Review by falsehead
Reviewed: 01/01/02 | Updated: 01/01/02
A beautiful, inspiring and quite incredible gaming experience.
Summarizing the appeal of Shenmue and the reason why I love it so much has been one of the hardest things I have ever tried to write. Maybe its because Shenmue is less a game and more of an “experience”. Indeed its lack of many of the traditional elements of gameplay has caused many people to dismiss it as nice to look at but a chore to play. For me this is a valid point, as a game Shenmue offers very little in the way of thrills. But as an experience it is rivalled only by its sequel in providing a coherent and beautiful world in which to inhabit for the short time it will take you to finish it.
Shenmue tells the first chapter in the story of a young man called Ryo Hazukis life. The action begins in December 1986 in a small Japanese town called Yamanose. As the game begins he rushes home to his fathers dojo, snow falls softly on the ground and as Ryo reaches the family home is is horrified to see his father being beaten by a mysterious stranger called Lan Di. Lan Di demands something from Ryo’s father, a mirror that is buried under the tree in the garden. He then mortally injures Ryo’s father and leaves. Ryo’s father dies in his arms and Ryo swears to hunt down Lan Di and avenge his death.
The rest of the game unfolds at a leisurely pace. Ryo must collect clues as to Lan Di’s whereabouts and motive for killing his father by talking to the local population. He gathers information in his notebook and performs various tasks that enable him to carry on with the story. This part of the Shenmue experience is extremely linear. You are directed from incident to incident in a very straightforward fashion. If you so desired you could rush through the game in roughly fifteen Shenmue days. But that would be to a foolish thing to do. Not only would you miss the many little extra scenes that come later in the game (ie. Christmas in the Hazuki House) as well as those that appear via exploration (several scenes with Nozomi). You would also be depriving yourself of the best of Shenmue, which is the actual ability to live out another life (albeit in a limited fashion).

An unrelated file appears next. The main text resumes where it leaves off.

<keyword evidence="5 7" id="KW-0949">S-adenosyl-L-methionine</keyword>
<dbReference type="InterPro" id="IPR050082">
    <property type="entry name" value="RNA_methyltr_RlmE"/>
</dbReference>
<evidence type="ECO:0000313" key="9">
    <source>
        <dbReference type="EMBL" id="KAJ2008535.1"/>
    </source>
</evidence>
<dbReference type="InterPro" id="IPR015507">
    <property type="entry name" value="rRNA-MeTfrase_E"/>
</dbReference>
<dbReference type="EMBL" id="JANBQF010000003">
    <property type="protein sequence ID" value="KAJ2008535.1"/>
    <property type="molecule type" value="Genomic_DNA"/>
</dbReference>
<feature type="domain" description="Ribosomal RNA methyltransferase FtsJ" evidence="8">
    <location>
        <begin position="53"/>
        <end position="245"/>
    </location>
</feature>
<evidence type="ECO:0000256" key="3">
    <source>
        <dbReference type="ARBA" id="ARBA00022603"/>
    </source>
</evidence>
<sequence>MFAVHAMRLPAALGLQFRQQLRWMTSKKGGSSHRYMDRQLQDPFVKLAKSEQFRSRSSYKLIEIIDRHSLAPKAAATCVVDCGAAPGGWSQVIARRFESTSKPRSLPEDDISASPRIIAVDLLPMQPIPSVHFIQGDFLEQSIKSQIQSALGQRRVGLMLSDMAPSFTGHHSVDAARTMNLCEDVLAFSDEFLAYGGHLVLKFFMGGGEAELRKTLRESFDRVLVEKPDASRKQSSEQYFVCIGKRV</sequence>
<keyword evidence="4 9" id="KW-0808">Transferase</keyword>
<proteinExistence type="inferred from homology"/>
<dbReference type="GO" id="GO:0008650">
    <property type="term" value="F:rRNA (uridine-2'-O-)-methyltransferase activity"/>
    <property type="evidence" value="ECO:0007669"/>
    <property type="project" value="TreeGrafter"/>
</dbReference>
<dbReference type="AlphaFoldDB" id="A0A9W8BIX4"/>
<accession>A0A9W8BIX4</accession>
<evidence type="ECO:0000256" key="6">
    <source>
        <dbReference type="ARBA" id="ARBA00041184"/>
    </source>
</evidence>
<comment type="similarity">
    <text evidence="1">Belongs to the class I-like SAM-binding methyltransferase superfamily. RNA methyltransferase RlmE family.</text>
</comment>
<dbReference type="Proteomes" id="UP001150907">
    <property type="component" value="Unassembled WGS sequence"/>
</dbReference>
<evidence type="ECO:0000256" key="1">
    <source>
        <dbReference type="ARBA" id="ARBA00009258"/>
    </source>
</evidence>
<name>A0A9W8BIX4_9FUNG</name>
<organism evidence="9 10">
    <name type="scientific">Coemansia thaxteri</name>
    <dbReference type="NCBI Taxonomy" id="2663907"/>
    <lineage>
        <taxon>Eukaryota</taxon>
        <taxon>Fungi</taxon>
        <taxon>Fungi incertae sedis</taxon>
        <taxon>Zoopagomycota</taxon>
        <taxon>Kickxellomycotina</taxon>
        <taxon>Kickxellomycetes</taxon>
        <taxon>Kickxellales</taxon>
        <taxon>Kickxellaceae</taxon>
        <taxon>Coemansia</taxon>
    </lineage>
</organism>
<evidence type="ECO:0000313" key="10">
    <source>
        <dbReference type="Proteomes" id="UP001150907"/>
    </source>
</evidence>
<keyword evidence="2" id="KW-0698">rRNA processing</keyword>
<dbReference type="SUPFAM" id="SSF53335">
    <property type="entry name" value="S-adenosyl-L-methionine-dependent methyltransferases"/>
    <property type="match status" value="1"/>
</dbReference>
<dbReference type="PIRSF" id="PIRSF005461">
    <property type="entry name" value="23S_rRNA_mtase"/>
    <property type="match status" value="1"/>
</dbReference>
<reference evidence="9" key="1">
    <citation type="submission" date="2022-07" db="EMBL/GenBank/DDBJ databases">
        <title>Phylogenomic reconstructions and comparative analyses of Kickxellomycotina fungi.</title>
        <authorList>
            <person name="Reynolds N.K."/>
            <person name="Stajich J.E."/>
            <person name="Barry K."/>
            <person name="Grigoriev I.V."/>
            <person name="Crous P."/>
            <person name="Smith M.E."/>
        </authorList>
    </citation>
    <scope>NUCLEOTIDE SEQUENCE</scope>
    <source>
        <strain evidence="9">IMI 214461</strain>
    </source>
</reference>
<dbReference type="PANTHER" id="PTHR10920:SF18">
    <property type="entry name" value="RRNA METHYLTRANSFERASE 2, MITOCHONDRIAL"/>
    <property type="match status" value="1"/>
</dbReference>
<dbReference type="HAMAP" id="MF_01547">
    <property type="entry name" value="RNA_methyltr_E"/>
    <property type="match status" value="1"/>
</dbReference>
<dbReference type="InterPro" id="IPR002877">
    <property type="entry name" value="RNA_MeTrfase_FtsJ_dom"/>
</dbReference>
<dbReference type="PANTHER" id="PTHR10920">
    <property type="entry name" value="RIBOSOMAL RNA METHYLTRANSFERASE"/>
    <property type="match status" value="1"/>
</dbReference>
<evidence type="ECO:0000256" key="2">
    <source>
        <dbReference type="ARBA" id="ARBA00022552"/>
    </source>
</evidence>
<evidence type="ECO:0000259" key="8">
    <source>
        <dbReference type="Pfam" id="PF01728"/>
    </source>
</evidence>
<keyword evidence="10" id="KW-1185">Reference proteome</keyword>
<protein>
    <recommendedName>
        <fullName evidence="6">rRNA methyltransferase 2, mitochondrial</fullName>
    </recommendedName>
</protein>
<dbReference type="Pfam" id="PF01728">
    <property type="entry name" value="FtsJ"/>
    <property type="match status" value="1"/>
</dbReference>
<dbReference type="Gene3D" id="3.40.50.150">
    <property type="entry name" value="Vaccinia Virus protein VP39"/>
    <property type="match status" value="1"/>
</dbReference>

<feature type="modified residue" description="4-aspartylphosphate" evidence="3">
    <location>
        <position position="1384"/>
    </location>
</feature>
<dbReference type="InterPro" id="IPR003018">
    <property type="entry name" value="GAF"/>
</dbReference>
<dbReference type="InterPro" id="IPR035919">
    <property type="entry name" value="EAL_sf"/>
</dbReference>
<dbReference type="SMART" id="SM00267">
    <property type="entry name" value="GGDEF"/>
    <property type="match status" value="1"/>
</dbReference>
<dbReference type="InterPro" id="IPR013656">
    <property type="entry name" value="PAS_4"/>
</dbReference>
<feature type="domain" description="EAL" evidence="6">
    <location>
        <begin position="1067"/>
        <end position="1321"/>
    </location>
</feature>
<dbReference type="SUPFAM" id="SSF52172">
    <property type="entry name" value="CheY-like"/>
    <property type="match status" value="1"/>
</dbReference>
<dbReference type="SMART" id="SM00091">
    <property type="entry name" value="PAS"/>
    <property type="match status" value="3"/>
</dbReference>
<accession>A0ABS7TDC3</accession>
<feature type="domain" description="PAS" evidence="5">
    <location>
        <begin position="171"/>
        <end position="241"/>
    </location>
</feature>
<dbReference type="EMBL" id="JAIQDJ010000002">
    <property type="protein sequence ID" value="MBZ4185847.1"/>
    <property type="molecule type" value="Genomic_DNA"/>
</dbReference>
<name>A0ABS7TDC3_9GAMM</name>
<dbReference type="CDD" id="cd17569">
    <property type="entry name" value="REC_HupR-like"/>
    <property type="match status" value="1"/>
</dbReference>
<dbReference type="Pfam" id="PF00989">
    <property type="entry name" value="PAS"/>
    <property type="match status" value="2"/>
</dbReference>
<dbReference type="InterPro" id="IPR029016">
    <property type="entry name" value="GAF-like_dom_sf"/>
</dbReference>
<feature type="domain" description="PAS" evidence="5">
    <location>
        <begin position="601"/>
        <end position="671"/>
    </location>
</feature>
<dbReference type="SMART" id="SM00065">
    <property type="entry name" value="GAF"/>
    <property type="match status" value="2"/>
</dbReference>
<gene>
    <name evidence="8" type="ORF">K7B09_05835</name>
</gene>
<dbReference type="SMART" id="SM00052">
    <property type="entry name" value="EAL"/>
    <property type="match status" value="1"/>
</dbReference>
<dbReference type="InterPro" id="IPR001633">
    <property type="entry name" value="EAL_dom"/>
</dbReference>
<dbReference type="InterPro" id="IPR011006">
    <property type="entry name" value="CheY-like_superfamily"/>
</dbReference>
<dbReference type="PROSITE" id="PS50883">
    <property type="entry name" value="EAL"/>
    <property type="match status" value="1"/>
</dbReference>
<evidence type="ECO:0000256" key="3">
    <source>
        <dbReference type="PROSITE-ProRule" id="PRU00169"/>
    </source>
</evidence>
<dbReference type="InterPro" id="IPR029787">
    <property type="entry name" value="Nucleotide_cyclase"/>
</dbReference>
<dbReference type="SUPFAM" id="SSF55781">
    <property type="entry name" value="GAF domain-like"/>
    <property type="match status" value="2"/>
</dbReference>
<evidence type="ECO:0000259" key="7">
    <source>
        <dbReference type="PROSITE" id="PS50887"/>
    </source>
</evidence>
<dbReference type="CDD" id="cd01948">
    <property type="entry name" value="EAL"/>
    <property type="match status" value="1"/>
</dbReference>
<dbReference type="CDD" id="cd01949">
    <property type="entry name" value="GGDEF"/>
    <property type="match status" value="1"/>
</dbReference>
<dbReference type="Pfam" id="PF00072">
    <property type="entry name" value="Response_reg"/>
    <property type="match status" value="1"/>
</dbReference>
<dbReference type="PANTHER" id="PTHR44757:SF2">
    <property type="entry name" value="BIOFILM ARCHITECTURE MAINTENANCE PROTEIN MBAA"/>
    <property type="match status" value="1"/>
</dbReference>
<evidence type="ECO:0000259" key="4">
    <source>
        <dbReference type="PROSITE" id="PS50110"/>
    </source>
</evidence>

Shenmue has a world so fully imagined that Ryo has almost complete freedom in how he spends his days. If you wish to carry on the search for clues you can do. But there is also the local Arcade to play in, parks to practice your martial arts in, people to chat to, a kitten to feed. All kinds of places to explore and just enjoy the experience of wandering round and seeing the sights. Let’s not mince words. The graphics in Shenmue are astonishing. The textures and detail on everything from the characters right down to the tiny little capsule toys you can buy from the Toy Machines is amazing. Even the voice acting is convincing and in the most part well done. Ryo himself comes across as a decent and heroic guy. Polite and honourable, he is protective of his friends and lethal when crossed by enemies. His natural impetuousness is tempered by his desire to learn from those who can teach him and he has a respect and decency that makes him a fine character to be playing.